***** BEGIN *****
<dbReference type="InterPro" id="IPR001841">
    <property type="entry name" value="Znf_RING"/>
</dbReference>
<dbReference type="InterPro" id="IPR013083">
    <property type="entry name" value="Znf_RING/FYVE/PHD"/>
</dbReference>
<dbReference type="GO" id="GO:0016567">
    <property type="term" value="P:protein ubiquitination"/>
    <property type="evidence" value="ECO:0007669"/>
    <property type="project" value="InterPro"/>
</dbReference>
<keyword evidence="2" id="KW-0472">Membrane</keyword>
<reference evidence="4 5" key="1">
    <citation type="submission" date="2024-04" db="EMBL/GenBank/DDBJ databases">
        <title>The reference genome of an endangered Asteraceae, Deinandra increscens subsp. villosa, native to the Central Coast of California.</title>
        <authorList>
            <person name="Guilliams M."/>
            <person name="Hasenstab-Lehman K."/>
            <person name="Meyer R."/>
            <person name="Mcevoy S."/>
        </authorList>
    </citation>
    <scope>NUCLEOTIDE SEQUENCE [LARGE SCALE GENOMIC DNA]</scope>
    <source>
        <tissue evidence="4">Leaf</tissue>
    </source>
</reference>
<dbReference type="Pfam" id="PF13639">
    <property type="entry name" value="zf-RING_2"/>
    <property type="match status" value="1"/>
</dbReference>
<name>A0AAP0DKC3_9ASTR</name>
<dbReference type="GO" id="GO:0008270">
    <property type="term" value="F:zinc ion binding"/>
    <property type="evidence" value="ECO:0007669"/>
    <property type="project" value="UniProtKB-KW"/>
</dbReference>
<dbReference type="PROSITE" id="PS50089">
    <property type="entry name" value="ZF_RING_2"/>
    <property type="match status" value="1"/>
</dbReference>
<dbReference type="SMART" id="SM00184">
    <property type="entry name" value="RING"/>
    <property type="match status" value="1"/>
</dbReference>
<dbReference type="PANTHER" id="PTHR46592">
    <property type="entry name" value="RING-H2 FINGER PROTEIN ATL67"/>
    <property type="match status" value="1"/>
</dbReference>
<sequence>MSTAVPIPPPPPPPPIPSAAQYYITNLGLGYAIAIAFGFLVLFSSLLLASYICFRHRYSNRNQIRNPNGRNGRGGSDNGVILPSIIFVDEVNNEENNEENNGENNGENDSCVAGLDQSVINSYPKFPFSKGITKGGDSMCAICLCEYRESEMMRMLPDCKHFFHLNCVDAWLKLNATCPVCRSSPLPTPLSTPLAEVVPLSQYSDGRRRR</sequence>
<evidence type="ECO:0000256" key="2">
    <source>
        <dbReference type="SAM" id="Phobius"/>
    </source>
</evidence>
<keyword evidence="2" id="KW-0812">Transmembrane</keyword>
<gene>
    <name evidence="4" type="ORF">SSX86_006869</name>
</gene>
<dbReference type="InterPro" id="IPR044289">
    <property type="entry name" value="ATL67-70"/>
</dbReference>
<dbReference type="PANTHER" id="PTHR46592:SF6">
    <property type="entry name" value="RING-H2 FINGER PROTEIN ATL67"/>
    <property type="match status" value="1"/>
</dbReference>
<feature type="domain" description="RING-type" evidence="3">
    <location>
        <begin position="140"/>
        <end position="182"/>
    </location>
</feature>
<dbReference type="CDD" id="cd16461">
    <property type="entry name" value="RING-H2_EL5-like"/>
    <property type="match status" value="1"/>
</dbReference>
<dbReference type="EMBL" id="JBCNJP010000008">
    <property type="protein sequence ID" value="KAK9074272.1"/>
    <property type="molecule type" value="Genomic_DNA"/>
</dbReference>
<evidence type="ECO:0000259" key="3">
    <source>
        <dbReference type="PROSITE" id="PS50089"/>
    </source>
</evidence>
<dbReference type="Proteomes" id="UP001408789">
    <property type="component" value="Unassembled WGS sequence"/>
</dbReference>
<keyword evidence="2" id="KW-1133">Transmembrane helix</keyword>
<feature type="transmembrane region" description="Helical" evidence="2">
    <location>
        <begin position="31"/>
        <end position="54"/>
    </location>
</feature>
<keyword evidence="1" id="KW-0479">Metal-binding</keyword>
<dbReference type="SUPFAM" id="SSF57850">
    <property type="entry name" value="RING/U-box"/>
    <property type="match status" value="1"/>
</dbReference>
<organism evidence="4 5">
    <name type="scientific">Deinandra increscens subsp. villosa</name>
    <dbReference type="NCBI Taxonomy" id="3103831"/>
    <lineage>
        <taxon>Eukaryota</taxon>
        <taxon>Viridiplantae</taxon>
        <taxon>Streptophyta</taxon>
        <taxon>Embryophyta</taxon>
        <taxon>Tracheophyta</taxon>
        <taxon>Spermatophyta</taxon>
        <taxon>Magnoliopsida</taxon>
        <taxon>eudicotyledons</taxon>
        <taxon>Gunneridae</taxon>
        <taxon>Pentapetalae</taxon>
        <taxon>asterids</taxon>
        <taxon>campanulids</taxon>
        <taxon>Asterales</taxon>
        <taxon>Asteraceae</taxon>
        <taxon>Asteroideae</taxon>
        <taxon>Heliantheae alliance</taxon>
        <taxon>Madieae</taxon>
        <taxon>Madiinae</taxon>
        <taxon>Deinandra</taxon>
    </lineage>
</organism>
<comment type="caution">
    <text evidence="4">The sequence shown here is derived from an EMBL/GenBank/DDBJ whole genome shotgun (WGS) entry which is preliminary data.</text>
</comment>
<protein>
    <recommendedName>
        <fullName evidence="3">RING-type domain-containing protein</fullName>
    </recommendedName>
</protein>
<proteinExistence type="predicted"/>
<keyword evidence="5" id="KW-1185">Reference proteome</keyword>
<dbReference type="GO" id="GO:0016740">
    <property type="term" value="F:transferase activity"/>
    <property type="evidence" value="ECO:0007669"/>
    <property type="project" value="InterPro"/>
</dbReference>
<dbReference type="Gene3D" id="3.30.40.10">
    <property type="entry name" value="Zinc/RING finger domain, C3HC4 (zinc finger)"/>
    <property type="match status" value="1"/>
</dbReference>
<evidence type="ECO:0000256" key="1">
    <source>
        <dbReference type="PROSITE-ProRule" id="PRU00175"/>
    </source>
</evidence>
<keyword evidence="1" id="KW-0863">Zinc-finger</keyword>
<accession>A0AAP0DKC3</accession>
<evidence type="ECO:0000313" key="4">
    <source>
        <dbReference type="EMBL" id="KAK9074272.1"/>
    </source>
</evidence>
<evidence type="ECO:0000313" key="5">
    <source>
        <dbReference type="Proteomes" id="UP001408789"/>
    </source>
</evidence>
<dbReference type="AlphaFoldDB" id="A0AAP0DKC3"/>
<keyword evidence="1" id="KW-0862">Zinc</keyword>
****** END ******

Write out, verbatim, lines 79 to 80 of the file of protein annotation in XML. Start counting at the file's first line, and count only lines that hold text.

    <property type="molecule type" value="Genomic_DNA"/>
</dbReference>